Here I will briefly respond to this important question that Professors Barnett and Solum raise. To summarize, my answer is that scholars who are persuaded that public meaning originalism is correct should pursue public meaning originalist scholarship but that they should give it a new name that does not include any variants of the words "originalist" or "originalism."

Wednesday, April 12, 2017

United Airlines' Own Contract Denied it any Right to Remove Passenger

by Jens David Ohlin

On Sunday, United Airlines passenger David Dao was forcibly removed from his United Airlines flight when he refused to relinquish his seat. The police officers who removed him from the seat then dragged him down the aisle of the airplane. Videos of the incident show a visibly injured and bloodied Dao screaming. Videos also show a clearly injured Dao returning to the plane, walking up and down the aisle, and muttering that he needed to get home. He was then escorted off the plane a second time.

The incident has caused a PR nightmare for United Airlines. Videos of the incident have reinforced the public perception that airlines care too much about their profit margins and too little about their passengers. The initial public comments from the airline exacerbated the PR crisis by insufficiently recognizing the depth of the public’s anger over the issue. Instead of apologizing profusely in the first instance, the airline initially issued statements indicating that it was reviewing the situation and apologizing only for the need to “re-accommodate” the affected passengers. Only later did United CEO Oscar Munoz issue a blanket apology for the incident and pledge a full investigation and review of its policies that led to the event.

The airline’s stock has declined since the incident became public, and some on the Internet are suggesting a consumer boycott. Twitter users have relentlessly mocked the airline with a series of vicious memes.

For the moment, I want to focus on the basic premise—and legal assumptions—behind most of the press accounts of the incident. Most articles and news reports have implied that the airline was permitted to remove Dao from the airplane. Articles have made this claim as part of a larger point to readers: Airlines frequently overbook their flights and “bump” passengers, and then pay them compensation in line with federal regulations governing the payment of this compensation.  It happens all the time, according to the newspapers.

One-Sided Dishonesty

by Neil H. Buchanan

My two most recent columns addressed two very different subjects.  The Senate Democrats' filibuster of the Gorsuch nomination to the Supreme Court is worlds away from the Republicans' continued faith-based belief in supply-side economics, but both columns ultimately came back to the same larger points: Republicans' embrace of shameless dishonesty, and how everyone else should respond.

Yes, I know that no political party can ever be made up of angels, and people who write columns like this one are supposed to say that "both sides do it."  A few months ago, for example, after The New York Times published a guest op-ed arguing that Donald Trump is a threat to democracy, two letter writers were irate.

Supposedly, the problem was not that the op-ed had argued that Trump is a danger to democracy.  The big sin was instead that the op-ed's authors had not also chided Democrats.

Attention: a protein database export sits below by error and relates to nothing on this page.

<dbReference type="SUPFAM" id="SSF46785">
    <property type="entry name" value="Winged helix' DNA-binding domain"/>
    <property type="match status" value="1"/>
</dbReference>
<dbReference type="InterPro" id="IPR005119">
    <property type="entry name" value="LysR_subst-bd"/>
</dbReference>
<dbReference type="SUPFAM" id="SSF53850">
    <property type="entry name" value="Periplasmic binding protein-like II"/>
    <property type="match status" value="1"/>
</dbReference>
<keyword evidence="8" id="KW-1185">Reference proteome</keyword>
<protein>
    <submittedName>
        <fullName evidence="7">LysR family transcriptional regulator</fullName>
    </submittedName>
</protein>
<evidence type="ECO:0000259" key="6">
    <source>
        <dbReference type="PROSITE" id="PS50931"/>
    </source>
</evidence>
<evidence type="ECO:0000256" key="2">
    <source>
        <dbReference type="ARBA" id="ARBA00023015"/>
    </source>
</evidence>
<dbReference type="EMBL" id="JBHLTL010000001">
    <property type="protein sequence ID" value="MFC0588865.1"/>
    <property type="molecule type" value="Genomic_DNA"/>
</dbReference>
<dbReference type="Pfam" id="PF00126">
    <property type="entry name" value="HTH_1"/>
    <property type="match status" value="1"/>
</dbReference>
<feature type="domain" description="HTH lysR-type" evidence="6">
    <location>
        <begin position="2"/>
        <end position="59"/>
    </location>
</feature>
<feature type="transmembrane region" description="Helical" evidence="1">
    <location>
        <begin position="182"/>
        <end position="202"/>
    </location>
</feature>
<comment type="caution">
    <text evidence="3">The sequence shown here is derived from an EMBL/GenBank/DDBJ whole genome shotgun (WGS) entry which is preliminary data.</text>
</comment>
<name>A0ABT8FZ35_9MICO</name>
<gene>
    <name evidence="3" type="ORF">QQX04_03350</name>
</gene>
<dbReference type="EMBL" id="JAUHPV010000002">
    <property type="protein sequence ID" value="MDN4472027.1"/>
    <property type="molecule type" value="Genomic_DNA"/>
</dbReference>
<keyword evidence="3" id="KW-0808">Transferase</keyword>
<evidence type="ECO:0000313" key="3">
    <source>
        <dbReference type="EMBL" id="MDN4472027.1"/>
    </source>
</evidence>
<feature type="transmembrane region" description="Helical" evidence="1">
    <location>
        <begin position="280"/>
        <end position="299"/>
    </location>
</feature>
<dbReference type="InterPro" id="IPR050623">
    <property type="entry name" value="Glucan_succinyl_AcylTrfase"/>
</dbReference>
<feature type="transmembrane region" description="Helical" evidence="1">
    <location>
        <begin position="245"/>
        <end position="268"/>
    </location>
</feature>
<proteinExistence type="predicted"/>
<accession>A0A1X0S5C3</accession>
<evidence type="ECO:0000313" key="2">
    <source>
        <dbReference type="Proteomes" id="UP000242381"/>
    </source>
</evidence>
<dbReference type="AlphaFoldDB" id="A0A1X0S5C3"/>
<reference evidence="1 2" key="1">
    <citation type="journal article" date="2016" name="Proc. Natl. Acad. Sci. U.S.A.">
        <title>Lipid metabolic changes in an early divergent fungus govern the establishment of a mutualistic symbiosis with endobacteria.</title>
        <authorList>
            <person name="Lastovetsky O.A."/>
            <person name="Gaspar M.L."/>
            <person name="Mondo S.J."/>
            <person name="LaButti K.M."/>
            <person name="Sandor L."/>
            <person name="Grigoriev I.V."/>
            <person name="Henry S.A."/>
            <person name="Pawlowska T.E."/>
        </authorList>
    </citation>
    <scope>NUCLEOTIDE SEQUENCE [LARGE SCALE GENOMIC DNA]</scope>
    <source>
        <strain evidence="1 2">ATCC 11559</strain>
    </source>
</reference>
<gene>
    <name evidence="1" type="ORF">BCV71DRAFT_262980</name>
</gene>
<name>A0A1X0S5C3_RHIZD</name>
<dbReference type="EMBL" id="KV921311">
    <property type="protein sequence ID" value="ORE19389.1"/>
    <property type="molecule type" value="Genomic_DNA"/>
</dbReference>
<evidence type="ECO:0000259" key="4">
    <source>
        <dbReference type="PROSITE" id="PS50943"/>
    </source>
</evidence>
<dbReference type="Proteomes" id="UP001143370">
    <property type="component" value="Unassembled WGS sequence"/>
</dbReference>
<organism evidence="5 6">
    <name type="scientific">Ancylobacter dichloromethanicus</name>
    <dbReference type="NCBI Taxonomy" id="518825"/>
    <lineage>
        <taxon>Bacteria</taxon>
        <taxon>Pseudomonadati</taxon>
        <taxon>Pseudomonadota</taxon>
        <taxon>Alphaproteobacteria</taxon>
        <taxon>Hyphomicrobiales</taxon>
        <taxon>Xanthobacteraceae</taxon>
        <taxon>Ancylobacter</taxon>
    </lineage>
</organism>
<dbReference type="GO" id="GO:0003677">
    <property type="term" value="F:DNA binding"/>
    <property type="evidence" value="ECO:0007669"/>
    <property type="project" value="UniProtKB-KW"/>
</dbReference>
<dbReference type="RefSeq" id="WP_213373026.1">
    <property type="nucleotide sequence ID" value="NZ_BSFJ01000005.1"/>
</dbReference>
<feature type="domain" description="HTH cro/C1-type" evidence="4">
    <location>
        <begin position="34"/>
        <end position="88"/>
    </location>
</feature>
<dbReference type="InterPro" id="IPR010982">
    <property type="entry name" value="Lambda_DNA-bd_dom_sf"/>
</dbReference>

Tuesday, April 11, 2017

The Stakes of the Originalism/Textualism Debate

by Michael Dorf

(Updated with a Postscript below.)

For a period after Justice Scalia's death, when it appeared as though President Obama would be able to name Scalia's successor and that a Democratic president would fill future vacancies, various commentators wondered whether Scalia's chief jurisprudential legacy--originalism in constitutional adjudication and textualism in statutory adjudication--would have staying power. For example, Prof. Eric Posner predicted that originalism would fade. Last week's Senate confirmation of Justice Gorsuch, who was happy to embrace the originalist and textualist labels, ensures that there will continue to be a market for briefs that make arguments appealing to originalist justices; this real-world relevance will in turn likely give a boost to originalist scholarship.

By originalist scholarship I do not mean historical scholarship. Just about all jurists and scholars think that the history surrounding the adoption of authoritative legal texts (be they constitutional or statutory provisions) has some substantial relevance to its proper contemporary application. What makes originalism ostensibly distinct from other views is what Prof. Larry Solum has called the "fixation thesis"--the notion that the meaning of a provision is fixed at the moment of its enactment--and the "constraint thesis"--the notion that this fixed meaning constrains constitutional practice. One can concede both points to Solum and concede further that whether judges accept these theses affects how they write opinions justifying their rulings. However, for reasons similar to those elaborated on this blog last week by Prof. Eric Segall in describing a recent article by Prof. Peter Smith, I think that whether a judge accepts Solum's theses has little immediate practical impact. Nonetheless, the stakes in the debate over originalism are not as low as one might think, as I shall explain.

Monday, April 10, 2017

The Rule of Law and Politics at the Supreme Court

By Eric Segall